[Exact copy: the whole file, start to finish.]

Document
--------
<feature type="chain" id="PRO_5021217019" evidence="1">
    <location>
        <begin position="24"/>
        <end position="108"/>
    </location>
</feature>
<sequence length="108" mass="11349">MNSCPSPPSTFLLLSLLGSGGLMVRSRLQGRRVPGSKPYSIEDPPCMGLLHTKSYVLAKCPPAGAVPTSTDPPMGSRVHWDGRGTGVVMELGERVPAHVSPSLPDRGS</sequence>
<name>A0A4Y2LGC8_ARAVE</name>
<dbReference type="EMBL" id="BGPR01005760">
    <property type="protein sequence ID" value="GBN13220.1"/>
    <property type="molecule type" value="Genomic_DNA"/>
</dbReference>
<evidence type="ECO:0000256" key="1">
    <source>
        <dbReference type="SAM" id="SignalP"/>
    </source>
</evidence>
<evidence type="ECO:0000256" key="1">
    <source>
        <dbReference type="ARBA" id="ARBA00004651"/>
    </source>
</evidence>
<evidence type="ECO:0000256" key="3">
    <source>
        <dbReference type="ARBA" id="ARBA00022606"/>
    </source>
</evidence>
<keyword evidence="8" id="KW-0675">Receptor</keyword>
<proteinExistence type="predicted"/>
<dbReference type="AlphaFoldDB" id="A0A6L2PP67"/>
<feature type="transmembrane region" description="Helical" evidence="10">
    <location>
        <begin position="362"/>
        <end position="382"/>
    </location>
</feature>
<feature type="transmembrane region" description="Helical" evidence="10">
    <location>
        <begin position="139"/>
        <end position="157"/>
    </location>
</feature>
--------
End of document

<feature type="chain" id="PRO_5021217019" evidence="1">
    <location>
        <begin position="24"/>
        <end position="108"/>
    </location>
</feature>
<sequence length="108" mass="11349">MNSCPSPPSTFLLLSLLGSGGLMVRSRLQGRRVPGSKPYSIEDPPCMGLLHTKSYVLAKCPPAGAVPTSTDPPMGSRVHWDGRGTGVVMELGERVPAHVSPSLPDRGS</sequence>
<name>A0A4Y2LGC8_ARAVE</name>
<dbReference type="EMBL" id="BGPR01005760">
    <property type="protein sequence ID" value="GBN13220.1"/>
    <property type="molecule type" value="Genomic_DNA"/>
</dbReference>
<evidence type="ECO:0000256" key="1">
    <source>
        <dbReference type="SAM" id="SignalP"/>
    </source>
</evidence>
<evidence type="ECO:0000256" key="1">
    <source>
        <dbReference type="ARBA" id="ARBA00004651"/>
    </source>
</evidence>
<evidence type="ECO:0000256" key="3">
    <source>
        <dbReference type="ARBA" id="ARBA00022606"/>
    </source>
</evidence>
<keyword evidence="8" id="KW-0675">Receptor</keyword>
<proteinExistence type="predicted"/>
<dbReference type="AlphaFoldDB" id="A0A6L2PP67"/>
<feature type="transmembrane region" description="Helical" evidence="10">
    <location>
        <begin position="362"/>
        <end position="382"/>
    </location>
</feature>
<feature type="transmembrane region" description="Helical" evidence="10">
    <location>
        <begin position="139"/>
        <end position="157"/>
    </location>
</feature>